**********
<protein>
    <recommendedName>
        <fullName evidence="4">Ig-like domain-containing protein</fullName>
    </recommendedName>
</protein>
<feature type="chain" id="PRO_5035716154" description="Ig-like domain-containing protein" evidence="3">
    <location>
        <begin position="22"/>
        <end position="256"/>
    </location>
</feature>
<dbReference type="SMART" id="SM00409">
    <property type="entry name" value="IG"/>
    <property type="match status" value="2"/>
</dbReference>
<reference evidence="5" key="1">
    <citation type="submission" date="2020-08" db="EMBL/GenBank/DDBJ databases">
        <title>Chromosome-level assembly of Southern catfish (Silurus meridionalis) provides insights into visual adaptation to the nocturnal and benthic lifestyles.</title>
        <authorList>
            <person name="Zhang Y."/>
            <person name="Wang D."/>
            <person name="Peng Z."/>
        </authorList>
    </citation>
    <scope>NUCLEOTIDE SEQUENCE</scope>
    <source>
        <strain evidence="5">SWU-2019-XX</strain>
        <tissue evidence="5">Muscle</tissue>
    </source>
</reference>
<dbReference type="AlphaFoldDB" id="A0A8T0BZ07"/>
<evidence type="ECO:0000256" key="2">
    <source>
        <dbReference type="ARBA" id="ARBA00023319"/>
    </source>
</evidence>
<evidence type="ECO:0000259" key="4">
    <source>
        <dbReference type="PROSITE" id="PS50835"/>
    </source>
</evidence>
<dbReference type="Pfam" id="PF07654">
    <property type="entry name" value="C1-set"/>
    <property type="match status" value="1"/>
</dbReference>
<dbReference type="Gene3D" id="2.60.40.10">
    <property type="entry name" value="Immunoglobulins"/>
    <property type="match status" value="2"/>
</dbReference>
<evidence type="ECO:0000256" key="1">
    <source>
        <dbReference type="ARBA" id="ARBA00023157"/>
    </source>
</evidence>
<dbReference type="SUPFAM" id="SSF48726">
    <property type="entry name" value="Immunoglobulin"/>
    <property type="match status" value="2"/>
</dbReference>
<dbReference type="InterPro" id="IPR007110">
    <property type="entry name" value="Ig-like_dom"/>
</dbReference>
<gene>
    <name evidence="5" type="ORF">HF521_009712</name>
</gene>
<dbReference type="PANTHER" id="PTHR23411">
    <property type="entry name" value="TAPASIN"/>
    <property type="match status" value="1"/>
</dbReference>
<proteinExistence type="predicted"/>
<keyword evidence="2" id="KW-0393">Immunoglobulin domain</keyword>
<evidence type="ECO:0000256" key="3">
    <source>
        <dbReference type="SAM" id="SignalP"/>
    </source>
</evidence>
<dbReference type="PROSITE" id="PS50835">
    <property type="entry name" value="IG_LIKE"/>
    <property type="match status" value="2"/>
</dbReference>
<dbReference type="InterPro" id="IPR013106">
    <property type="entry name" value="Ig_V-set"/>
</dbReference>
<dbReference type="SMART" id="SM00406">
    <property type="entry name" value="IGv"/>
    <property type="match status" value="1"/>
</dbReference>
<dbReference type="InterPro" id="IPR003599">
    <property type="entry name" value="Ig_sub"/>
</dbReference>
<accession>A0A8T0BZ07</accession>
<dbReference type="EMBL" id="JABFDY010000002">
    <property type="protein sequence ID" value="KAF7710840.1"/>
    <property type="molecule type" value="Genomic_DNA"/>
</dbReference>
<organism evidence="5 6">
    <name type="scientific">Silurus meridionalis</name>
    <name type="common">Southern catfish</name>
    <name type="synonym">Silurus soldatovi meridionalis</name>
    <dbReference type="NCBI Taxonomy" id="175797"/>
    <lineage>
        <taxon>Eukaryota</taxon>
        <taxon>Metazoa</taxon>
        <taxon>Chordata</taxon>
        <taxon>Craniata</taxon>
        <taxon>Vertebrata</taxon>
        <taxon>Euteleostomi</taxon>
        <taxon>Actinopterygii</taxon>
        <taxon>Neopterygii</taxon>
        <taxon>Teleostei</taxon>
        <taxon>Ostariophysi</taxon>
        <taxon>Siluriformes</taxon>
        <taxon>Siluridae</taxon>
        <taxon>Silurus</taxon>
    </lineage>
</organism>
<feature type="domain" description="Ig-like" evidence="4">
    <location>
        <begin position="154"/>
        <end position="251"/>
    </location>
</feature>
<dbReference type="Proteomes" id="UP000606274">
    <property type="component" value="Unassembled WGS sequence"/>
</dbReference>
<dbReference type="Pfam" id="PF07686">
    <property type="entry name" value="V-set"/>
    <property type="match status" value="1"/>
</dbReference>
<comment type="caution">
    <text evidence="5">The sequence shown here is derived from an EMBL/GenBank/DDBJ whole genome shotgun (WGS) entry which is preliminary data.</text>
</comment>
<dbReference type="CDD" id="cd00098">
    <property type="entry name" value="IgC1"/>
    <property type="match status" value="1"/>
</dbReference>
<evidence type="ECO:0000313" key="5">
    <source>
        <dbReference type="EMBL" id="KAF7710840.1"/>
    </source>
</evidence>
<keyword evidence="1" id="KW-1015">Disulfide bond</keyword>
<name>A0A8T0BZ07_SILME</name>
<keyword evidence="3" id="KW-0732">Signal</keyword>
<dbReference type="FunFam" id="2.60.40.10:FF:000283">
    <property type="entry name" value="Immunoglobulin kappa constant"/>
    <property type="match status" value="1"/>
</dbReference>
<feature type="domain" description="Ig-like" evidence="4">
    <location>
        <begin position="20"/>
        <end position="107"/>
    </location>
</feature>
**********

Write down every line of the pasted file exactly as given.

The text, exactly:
<protein>
    <recommendedName>
        <fullName evidence="4">Ig-like domain-containing protein</fullName>
    </recommendedName>
</protein>
<feature type="chain" id="PRO_5035716154" description="Ig-like domain-containing protein" evidence="3">
    <location>
        <begin position="22"/>
        <end position="256"/>
    </location>
</feature>
<dbReference type="SMART" id="SM00409">
    <property type="entry name" value="IG"/>
    <property type="match status" value="2"/>
</dbReference>
<reference evidence="5" key="1">
    <citation type="submission" date="2020-08" db="EMBL/GenBank/DDBJ databases">
        <title>Chromosome-level assembly of Southern catfish (Silurus meridionalis) provides insights into visual adaptation to the nocturnal and benthic lifestyles.</title>
        <authorList>
            <person name="Zhang Y."/>
            <person name="Wang D."/>
            <person name="Peng Z."/>
        </authorList>
    </citation>
    <scope>NUCLEOTIDE SEQUENCE</scope>
    <source>
        <strain evidence="5">SWU-2019-XX</strain>
        <tissue evidence="5">Muscle</tissue>
    </source>
</reference>
<dbReference type="AlphaFoldDB" id="A0A8T0BZ07"/>
<evidence type="ECO:0000256" key="2">
    <source>
        <dbReference type="ARBA" id="ARBA00023319"/>
    </source>
</evidence>
<evidence type="ECO:0000259" key="4">
    <source>
        <dbReference type="PROSITE" id="PS50835"/>
    </source>
</evidence>
<dbReference type="Pfam" id="PF07654">
    <property type="entry name" value="C1-set"/>
    <property type="match status" value="1"/>
</dbReference>
<dbReference type="Gene3D" id="2.60.40.10">
    <property type="entry name" value="Immunoglobulins"/>
    <property type="match status" value="2"/>
</dbReference>
<evidence type="ECO:0000256" key="1">
    <source>
        <dbReference type="ARBA" id="ARBA00023157"/>
    </source>
</evidence>
<dbReference type="SUPFAM" id="SSF48726">
    <property type="entry name" value="Immunoglobulin"/>
    <property type="match status" value="2"/>
</dbReference>
<dbReference type="InterPro" id="IPR007110">
    <property type="entry name" value="Ig-like_dom"/>
</dbReference>
<gene>
    <name evidence="5" type="ORF">HF521_009712</name>
</gene>
<dbReference type="PANTHER" id="PTHR23411">
    <property type="entry name" value="TAPASIN"/>
    <property type="match status" value="1"/>
</dbReference>
<proteinExistence type="predicted"/>
<keyword evidence="2" id="KW-0393">Immunoglobulin domain</keyword>
<evidence type="ECO:0000256" key="3">
    <source>
        <dbReference type="SAM" id="SignalP"/>
    </source>
</evidence>
<dbReference type="PROSITE" id="PS50835">
    <property type="entry name" value="IG_LIKE"/>
    <property type="match status" value="2"/>
</dbReference>
<dbReference type="InterPro" id="IPR013106">
    <property type="entry name" value="Ig_V-set"/>
</dbReference>
<dbReference type="SMART" id="SM00406">
    <property type="entry name" value="IGv"/>
    <property type="match status" value="1"/>
</dbReference>
<dbReference type="InterPro" id="IPR003599">
    <property type="entry name" value="Ig_sub"/>
</dbReference>
<accession>A0A8T0BZ07</accession>
<dbReference type="EMBL" id="JABFDY010000002">
    <property type="protein sequence ID" value="KAF7710840.1"/>
    <property type="molecule type" value="Genomic_DNA"/>
</dbReference>
<organism evidence="5 6">
    <name type="scientific">Silurus meridionalis</name>
    <name type="common">Southern catfish</name>
    <name type="synonym">Silurus soldatovi meridionalis</name>
    <dbReference type="NCBI Taxonomy" id="175797"/>
    <lineage>
        <taxon>Eukaryota</taxon>
        <taxon>Metazoa</taxon>
        <taxon>Chordata</taxon>
        <taxon>Craniata</taxon>
        <taxon>Vertebrata</taxon>
        <taxon>Euteleostomi</taxon>
        <taxon>Actinopterygii</taxon>
        <taxon>Neopterygii</taxon>
        <taxon>Teleostei</taxon>
        <taxon>Ostariophysi</taxon>
        <taxon>Siluriformes</taxon>
        <taxon>Siluridae</taxon>
        <taxon>Silurus</taxon>
    </lineage>
</organism>
<feature type="domain" description="Ig-like" evidence="4">
    <location>
        <begin position="154"/>
        <end position="251"/>
    </location>
</feature>
<dbReference type="Proteomes" id="UP000606274">
    <property type="component" value="Unassembled WGS sequence"/>
</dbReference>
<dbReference type="Pfam" id="PF07686">
    <property type="entry name" value="V-set"/>
    <property type="match status" value="1"/>
</dbReference>
<comment type="caution">
    <text evidence="5">The sequence shown here is derived from an EMBL/GenBank/DDBJ whole genome shotgun (WGS) entry which is preliminary data.</text>
</comment>
<dbReference type="CDD" id="cd00098">
    <property type="entry name" value="IgC1"/>
    <property type="match status" value="1"/>
</dbReference>
<evidence type="ECO:0000313" key="5">
    <source>
        <dbReference type="EMBL" id="KAF7710840.1"/>
    </source>
</evidence>
<keyword evidence="1" id="KW-1015">Disulfide bond</keyword>
<name>A0A8T0BZ07_SILME</name>
<keyword evidence="3" id="KW-0732">Signal</keyword>
<dbReference type="FunFam" id="2.60.40.10:FF:000283">
    <property type="entry name" value="Immunoglobulin kappa constant"/>
    <property type="match status" value="1"/>
</dbReference>
<feature type="domain" description="Ig-like" evidence="4">
    <location>
        <begin position="20"/>
        <end position="107"/>
    </location>
</feature>